Blog by Steve Laug
When I saw this old timer it reminded me of a Dunhill shape that I had seen though that one had had a taper stem. The seller was from Germany and the only photo included is the one below. The stem was badly oxidized in the photos and the finish on the bowl that showed was worn. I had no idea what the rim or the rest of the pipe looked like. The seller did not include any information on the stamping on the pipe so it was a bit of a blind bid. I decided to go for it and put in a low bid and won the pipe. The pipe arrived this week and I was nervous when I saw the package that the postie delivered. It was totally smashed with the corners blown out on two sides. Someone had reconstructed the box with strapping tape but the crushed box was not repaired. I cut the tape and opened the box with fear and trembling. I was wondering if the pipe inside would be in pieces of if it would be unscathed. Inside the box were many crumpled newspaper pages. I dug through the pages and in the very middle was a bubble wrapped object. The stem was still in the shank of the pipe and looking through the bubble wrap it appeared unbroken. I cut the tape on the wrapping and took out the pipe. What I found is shown in the next four photos below.
The finish was much worn with much of the black overstain worn off. Someone had put a coat of varnish over the worn finish so it was very shiny. There was very little of the sandblast that was not worn. The odd thing was that the blast was still quite rugged and not flattened in the worn portions. The stem was oxidized and dirty. There was a faint logo on the stem of the pipe – a rising sun over a wavy line like a sun over water. On the bottom of the shank it was stamped “The Little Champion”. The bowl had some remnants of broken cake in the V shaped bowl. The rim had a build up tars and oils that had filled in the blast. The rim was slightly slanted inward and gave a dapper look to the old pipe. I reamed the bowl with a PipNet reamer. For the upper portion of the bowl I used the second cutting head in the set and the smallest cutting head for the lower portion of the bowl. I evened out the section where the two cutting heads over lapped with a small pen knife. Once the bowl was reamed I put the stem in jar of oxyclean to soak and the bowl in an alcohol bath to soak. I wanted to loosen the oils on the rim top and also see if the alcohol would begin to remove the varnish coat.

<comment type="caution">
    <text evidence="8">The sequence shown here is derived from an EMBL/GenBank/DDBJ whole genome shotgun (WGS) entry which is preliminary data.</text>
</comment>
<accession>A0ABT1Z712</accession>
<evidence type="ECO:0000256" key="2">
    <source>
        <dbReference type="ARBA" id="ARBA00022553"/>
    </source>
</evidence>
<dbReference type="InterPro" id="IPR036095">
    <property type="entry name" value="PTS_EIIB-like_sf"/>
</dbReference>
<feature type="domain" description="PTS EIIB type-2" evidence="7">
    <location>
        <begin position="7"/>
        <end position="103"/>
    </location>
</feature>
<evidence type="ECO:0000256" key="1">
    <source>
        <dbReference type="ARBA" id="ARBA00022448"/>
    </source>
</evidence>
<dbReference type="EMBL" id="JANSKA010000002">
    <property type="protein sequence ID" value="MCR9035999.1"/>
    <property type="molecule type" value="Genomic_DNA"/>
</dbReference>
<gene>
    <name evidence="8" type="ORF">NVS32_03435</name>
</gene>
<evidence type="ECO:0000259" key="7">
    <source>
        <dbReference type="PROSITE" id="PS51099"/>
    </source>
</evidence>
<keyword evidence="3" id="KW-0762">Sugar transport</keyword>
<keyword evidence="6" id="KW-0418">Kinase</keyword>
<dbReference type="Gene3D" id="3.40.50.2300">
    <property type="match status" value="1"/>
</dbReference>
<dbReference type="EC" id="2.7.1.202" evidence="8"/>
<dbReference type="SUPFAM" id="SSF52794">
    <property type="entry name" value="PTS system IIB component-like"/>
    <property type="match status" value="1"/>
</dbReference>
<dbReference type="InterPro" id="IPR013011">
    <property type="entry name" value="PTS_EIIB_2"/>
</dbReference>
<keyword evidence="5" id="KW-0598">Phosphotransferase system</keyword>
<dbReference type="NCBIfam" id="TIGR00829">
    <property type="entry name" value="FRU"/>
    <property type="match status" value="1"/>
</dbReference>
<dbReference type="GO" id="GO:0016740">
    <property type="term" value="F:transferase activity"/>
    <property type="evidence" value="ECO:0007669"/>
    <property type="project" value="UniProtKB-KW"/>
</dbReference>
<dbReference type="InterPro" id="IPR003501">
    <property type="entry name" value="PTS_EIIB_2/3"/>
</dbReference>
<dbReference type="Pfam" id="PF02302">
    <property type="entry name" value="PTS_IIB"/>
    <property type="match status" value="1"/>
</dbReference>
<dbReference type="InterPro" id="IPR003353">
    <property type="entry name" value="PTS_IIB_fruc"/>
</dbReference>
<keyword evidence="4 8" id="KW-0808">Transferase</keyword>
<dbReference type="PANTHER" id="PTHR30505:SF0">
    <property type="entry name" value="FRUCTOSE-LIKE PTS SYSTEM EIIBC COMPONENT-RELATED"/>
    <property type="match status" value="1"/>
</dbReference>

Later in the day, after the bowl had soaked in the bath for several hours I took it out of the bath and dried it off with a cotton cloth. I used a soft bristled brass tire brush to scrub the rim and loosen the buildup.
I took the stem out of the oxyclean and dried it off. I put it back on the bowl and then set up a pipe retort to boil out the shank and stem. I put a cotton ball in the bowl and the surgical tube over the mouth piece. I heated the alcohol with a tea light candle. The first boil through came out brown. The photo below shows the colour of the alcohol after the first tube boiled through. I dumped the alcohol out of the test tube and refilled it and repeated the process.
I removed the stem and cleaned out the shank and stem with alcohol, pipe cleaners and cotton swabs. It took very little time to clean out what remained. I put a plastic washer in place between the shank and the stem and then sanded it lightly with 220 grit sandpaper to loosen the oxidation. I followed that by sanding with a medium and a fine grit sanding sponge. I wet sanded the stem with 1500-2400 grit micromesh sanding pads and rubbed it down with Obsidian Oil when finished. I dry sanded with 3200-4000 grit pads and again rubbed it down with Obsidian Oil. I buffed the stem with red Tripoli and then finished sanding with 600-12,000 grit micromesh pads. I rubbed the stem down a final time with Obsidian Oil and then when dry buffed it lightly with White Diamond.
I stained the bowl with a mix of 50/50 alcohol and dark brown aniline stain. I applied it with a cotton swab, flamed it and then wiped it down with a cotton pad. The dark brown stain settled deeply into the blast. Some of the higher spots remained a lighter brown. The contrast came out looking quite nice.
Once the stain had dried I buffed the bowl and stem lightly with White Diamond. I then gave both the stem and the bowl several coats of Halcyon II wax and buffed it with a shoe brush to raise the shine. The finished pipe is shown below. The pipe is ready to load and enjoy. I am planning on loading it up on Christmas morning with a bowl of Pilgrim’s Muse from the Country Squire shop in Jackson.
The final photo shows the bottom of the shank and the stamping is very readable. Anyone with information on the brand please let us know in the comment section below and I will add it to the blog. Thanks ahead of time.
Yohanan sent me a note that he had found the same logo on PipePhil’s Logo site http://www.pipephil.eu/logos/en/logo-e3.html and once I checked it out it matches the stem logo exactly. Here is a photo.